Cairo to Aswan: The Long Cruise: Abydos

We had been sailing for some time when we awoke and had chance to relax before we docked at Al Balyana to board buses to visit Abydos.

Driving through the town we were surprised to see how large it is, so insignificant on the map but a huge thriving community which stretched as far as the temple itself.

Everyone was on the streets to wave and smile at the buses. Not just the kids, but people of all ages.

We noted that there was genuine pleasure, and much awe at the sight of the buses and police escort as we made snail paced progress among them. Each time we came to a standstill the policemen jumped out and surrounded the buses, so OTT in our opinion.

I know I have visited here before, but as it’s over 40 years ago I have only dim memories and on arriving I can honestly say I do not recall it.

Our guide had travelled three hours from Luxor to accompany us today.

He was very interesting and knowledgeable about his subject and we were torn between listening to him and looking in awe at the temple and scenes depicted on the walls.

This is a most beautiful temple with a very rich history attached.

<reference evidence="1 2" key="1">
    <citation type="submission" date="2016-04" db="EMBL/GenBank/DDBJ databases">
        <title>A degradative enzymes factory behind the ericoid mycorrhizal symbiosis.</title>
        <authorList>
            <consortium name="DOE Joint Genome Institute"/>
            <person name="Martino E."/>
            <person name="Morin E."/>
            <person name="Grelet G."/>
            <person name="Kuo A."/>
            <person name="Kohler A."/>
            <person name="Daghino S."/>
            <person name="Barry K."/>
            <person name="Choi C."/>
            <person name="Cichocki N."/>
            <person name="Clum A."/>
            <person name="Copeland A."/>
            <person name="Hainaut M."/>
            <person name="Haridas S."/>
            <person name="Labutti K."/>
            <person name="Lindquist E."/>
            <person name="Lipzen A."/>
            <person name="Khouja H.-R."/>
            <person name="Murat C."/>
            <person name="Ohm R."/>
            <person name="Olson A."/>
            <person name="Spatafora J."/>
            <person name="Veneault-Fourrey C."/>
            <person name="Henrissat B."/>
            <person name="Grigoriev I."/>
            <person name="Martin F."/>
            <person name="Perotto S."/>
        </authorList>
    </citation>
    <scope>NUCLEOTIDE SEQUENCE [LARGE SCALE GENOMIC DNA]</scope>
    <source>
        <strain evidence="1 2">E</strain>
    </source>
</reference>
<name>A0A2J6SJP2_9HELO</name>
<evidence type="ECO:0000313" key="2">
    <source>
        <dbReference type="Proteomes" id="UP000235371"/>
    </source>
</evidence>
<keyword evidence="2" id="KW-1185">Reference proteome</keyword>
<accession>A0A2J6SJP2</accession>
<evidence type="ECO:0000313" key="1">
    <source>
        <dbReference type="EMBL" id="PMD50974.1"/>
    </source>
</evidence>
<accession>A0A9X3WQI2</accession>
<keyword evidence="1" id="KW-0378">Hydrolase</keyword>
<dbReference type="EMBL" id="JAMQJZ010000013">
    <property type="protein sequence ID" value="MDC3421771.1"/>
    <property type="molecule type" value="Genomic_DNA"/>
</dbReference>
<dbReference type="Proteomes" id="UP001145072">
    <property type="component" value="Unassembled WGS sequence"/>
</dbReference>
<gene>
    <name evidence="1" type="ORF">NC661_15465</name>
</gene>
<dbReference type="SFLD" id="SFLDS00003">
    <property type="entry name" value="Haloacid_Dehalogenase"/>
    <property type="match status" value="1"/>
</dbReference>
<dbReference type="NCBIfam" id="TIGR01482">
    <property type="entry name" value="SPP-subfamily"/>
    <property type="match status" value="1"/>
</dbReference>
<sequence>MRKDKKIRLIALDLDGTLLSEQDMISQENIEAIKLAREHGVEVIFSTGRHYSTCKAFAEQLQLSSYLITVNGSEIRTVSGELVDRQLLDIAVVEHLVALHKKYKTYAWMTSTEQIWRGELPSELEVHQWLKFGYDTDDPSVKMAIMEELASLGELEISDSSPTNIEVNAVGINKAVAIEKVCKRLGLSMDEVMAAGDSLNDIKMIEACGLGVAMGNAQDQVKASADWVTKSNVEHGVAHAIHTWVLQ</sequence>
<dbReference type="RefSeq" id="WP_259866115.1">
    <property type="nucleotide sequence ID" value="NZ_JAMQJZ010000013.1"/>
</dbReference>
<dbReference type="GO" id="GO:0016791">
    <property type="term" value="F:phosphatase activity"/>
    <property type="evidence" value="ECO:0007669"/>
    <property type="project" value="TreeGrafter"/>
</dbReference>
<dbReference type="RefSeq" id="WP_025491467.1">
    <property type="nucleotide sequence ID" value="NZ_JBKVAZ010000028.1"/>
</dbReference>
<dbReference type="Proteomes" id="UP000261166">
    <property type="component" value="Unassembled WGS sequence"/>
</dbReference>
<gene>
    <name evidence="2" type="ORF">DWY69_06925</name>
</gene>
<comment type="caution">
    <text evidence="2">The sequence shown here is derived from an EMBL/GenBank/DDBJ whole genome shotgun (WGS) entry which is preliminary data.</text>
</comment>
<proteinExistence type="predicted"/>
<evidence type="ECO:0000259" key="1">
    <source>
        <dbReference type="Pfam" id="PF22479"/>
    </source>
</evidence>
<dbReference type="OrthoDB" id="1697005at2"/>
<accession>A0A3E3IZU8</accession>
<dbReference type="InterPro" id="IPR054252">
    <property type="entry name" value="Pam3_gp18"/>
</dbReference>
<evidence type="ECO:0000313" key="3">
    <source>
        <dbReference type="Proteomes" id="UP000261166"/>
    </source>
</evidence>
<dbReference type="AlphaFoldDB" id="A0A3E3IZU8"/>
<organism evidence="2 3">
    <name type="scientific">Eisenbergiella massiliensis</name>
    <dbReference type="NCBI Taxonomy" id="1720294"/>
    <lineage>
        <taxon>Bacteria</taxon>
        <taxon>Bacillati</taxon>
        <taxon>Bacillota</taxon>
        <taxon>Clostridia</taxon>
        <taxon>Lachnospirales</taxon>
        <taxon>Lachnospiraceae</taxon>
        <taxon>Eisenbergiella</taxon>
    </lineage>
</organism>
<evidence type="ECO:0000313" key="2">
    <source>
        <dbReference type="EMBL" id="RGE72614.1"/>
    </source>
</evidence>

We are beginning to put all the pieces of gods and pharaohs together and understand the stories, we will never make Egyptologists but we are less ignorant than we were.

A little distance from the main temple is the smaller one of Ramses II

It was fascinating to watch the street scenes as we made our return journey. Tuk tuks dashing between donkeys, lorries and people. Street markets on every corner.

We passed through the lock of Nag Hamadi, it was amazing how quickly the water rose as soon as the lock doors were closed.

We progressed a little further then had to wait until 11.30 when the railway bridge over the Nile made its once daily opening, we missed this as we needed our beauty sleep. We did however have chance to watch a local wedding taking place right next to where we were docked.

Despite on the mod cons of video cameras and large screen tv displays etc, the sexes were very clearly separated by a large divider so they could not mingle.

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